As Unification Minister, Pres. Moon nominates official with history of reconciliation

Posted on : 2017-06-14 14:58 KST Modified on : 2019-10-19 20:29 KST
Cho Myung-gyun plans to work for reopening of Kaesong Industrial Complex if officially appointed
Cho Myung-kyun
Cho Myung-kyun

President Moon Jae-in’s nomination of former Blue House Senior Secretary to the President for Unification, Foreign, and Security Policies Cho Myung-gyun for Minister of Unification on June 12 sent a strong signal that he plans to restore the ministry’s standing and functions after they were undermined by the Lee Myung-bak (2008-13) and Park Geun-hye (2013-16) administrations.

If officially appointed as minister after his confirmation hearing, the 60-year-old Cho, who has a career history as a government official, would be the second former ministry staffer to hold that post, after former Minister Jeong Se-hyun. Cho signaled his proactive attitude in a meeting with reporters at the Office of Inter-Korean Dialogue in Seoul’s Samcheong neighborhood soon after his nomination.

“The specifics needs to be carefully examined, but the Kaesong Industrial Complex must be reopened. We may also consider a summit if it is necessary in the process of thawing inter-Korean relations,” he said.

Born in Uijeongbu, Gyeonggi Province, in 1957, Cho attended Dongsung High School and graduated in statistics from Sungkyunkwan University before earning a master’s degree in administration at Seoul National University. After entering public service with the 23rd administrative service exam, he served in key positions with the Ministry of Unification, including head of its exchange and cooperation bureau, deputy director for policy coordination for its light-water reactor planning team, and head of the Kaesong Industrial Complex project support team. He joined the Blue House during the Roh Moo-hyun administration 2006, which extended his duties to include security policy.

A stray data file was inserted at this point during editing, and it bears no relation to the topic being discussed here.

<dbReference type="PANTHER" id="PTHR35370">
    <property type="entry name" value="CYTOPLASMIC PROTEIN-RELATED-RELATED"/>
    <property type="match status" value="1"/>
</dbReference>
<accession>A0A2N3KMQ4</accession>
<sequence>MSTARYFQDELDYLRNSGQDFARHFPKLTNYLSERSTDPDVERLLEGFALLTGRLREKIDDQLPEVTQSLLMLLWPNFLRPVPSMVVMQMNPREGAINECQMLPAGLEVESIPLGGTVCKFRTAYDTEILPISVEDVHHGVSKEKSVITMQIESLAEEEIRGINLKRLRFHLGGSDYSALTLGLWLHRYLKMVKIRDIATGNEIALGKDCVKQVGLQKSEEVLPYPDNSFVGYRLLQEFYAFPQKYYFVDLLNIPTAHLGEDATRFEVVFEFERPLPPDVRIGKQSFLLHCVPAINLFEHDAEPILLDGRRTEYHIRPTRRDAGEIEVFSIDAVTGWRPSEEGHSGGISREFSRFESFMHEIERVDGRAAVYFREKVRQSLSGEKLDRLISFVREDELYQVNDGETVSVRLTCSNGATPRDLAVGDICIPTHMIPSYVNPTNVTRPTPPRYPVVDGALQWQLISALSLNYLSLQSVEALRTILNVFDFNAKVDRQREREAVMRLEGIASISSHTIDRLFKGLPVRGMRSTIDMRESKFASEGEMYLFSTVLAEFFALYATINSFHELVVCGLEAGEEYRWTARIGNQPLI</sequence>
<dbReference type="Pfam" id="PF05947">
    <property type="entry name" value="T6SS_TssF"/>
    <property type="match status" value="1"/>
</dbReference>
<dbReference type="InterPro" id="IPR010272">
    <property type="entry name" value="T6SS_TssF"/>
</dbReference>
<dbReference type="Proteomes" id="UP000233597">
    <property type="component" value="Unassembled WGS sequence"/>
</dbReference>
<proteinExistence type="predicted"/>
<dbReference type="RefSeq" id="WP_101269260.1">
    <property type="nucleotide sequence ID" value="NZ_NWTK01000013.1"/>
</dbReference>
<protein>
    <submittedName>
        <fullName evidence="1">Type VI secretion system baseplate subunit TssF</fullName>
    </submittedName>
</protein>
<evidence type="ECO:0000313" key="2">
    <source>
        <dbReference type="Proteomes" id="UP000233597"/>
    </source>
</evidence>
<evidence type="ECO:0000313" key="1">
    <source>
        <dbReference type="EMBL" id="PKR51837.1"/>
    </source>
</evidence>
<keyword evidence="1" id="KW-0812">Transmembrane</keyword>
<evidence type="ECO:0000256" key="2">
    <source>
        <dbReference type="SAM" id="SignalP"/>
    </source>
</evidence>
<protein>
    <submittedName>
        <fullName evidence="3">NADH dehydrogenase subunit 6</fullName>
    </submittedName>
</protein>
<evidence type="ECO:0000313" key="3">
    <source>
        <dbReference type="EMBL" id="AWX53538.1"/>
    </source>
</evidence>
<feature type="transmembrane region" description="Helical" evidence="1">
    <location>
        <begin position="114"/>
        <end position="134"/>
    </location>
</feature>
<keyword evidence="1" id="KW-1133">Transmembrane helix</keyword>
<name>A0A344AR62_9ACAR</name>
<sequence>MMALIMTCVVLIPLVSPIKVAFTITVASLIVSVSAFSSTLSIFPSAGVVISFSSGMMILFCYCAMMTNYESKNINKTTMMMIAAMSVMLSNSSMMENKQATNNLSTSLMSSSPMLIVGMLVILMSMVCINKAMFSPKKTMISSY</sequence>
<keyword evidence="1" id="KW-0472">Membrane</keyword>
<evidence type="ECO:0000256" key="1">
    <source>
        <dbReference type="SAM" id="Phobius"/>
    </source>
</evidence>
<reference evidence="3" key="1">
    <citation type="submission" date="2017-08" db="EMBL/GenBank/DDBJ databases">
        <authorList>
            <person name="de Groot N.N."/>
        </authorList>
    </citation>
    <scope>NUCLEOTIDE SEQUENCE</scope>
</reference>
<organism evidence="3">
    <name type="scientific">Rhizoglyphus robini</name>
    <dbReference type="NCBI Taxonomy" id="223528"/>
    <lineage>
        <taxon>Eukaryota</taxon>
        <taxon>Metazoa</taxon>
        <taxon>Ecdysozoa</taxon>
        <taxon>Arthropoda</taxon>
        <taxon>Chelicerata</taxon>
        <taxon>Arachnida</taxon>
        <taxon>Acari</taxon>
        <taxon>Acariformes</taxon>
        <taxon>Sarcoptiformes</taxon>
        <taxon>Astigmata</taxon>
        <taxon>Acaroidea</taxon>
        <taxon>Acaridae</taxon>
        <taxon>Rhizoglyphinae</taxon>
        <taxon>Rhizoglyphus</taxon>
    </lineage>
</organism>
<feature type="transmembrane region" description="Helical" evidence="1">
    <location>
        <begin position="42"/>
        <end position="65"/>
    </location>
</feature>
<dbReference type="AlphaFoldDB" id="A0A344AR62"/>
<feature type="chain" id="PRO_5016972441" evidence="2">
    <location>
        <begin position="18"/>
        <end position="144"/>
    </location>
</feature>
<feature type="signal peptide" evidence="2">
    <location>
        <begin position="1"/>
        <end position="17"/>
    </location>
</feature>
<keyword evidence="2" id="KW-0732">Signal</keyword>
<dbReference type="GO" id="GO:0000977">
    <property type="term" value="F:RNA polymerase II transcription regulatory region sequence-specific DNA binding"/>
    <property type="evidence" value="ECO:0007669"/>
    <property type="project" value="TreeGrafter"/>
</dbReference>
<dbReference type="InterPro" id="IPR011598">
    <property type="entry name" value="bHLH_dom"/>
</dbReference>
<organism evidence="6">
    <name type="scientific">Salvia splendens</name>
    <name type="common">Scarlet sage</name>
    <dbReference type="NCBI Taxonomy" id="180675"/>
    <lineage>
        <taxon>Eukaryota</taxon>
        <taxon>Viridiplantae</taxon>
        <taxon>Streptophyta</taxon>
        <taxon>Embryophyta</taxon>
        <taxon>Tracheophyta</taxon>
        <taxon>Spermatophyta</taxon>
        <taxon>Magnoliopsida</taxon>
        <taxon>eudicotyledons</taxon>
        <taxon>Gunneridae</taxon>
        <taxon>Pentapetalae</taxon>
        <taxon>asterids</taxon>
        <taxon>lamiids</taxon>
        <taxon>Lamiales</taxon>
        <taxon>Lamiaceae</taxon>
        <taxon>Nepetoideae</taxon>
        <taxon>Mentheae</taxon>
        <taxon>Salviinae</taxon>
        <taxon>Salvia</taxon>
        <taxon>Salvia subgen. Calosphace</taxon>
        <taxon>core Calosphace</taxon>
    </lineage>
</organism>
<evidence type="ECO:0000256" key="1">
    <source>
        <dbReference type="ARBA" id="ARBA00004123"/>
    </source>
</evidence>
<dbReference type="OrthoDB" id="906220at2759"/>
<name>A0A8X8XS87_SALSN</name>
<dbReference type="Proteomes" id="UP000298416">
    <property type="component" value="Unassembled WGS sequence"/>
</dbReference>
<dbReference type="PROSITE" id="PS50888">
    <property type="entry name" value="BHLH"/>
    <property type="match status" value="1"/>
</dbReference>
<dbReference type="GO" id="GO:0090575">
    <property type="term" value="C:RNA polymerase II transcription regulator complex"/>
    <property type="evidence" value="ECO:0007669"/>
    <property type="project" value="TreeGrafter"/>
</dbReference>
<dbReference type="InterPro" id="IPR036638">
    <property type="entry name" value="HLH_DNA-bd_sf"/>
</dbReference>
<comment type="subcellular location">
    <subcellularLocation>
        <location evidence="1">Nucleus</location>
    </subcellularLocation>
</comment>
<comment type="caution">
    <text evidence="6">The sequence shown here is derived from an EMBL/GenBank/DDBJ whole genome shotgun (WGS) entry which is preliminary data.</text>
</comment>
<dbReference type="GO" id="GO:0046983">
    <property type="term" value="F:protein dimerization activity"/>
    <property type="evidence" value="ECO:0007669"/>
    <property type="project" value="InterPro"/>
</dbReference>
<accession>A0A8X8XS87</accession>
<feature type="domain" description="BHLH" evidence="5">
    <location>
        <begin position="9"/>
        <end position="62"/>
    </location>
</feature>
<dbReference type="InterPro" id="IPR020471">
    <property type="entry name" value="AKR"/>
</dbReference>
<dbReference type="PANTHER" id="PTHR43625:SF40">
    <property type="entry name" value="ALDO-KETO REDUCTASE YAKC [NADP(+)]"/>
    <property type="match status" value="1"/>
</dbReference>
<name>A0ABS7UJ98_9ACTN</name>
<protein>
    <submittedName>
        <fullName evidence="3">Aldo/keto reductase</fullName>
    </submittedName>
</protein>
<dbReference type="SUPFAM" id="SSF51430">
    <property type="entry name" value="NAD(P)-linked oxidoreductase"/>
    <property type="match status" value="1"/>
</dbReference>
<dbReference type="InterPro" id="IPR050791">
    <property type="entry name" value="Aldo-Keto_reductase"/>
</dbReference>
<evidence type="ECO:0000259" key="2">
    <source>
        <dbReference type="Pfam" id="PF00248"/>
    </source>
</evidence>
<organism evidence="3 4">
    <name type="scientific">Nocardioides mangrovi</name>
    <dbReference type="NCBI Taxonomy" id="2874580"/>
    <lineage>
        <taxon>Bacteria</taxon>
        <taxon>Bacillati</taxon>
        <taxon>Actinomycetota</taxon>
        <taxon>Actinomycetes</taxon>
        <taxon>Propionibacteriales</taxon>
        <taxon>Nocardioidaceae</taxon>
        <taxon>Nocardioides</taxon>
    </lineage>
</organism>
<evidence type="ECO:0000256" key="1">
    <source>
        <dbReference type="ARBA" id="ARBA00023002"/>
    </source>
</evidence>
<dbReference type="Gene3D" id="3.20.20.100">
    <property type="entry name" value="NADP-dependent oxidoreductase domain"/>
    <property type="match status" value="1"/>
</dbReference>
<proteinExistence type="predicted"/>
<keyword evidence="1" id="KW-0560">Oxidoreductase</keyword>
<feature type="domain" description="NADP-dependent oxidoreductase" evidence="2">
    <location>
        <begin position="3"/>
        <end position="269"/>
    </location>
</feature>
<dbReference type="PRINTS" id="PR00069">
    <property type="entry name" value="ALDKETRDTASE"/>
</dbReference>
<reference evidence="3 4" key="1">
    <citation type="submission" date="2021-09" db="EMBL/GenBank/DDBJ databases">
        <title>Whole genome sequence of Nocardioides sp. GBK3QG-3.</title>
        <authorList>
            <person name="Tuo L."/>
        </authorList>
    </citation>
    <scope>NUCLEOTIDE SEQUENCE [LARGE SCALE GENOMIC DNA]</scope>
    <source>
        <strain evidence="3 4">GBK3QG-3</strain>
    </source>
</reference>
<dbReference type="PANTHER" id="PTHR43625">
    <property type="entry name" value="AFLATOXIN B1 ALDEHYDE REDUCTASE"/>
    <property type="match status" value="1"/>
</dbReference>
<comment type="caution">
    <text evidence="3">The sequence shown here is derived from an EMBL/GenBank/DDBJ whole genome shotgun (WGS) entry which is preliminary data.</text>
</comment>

Cho participated in two inter-Korean summits under the Roh (2008-13) and Kim Dae-jung (1998-2003) administrations, and was present for a separate meeting between Roh and then-North Korean leader Kim Jong-il during their summit on Oct. 4, 2007.

“He’s quiet and thoughtful, with a soft leadership style where he does a good job looking after the people around him,” said a foreign affairs and security expert who worked with Cho during the Roh administration.

A key figure in pushing policies of reconciliation and cooperation with North Korea, Cho stepped back from government service after the Lee administration took office. A devout Catholic, he dedicated himself to religious activity before suddenly emerging at the center of controversy during the 2012 presidential election with the release of summit transcript records in connection with claims about the Northern Limit Line. Cho ended up indicted and tried on charges of destroying materials related to the summit. He was acquitted in the first and second trials and is currently awaiting a final judgment from the Supreme Court.

Explaining its selection of Cho, the Blue House described him as a “policy expert with ample practical experience and a strong understanding of the new administration’s North Korea policy and inter-Korean issues.”

“We expect him to do a capable job carrying out important Ministry of Unification tasks, including setting charting a basic course for inter-Korean relations under the new administration,” it said.

By Jung In-hwan, staff reporter

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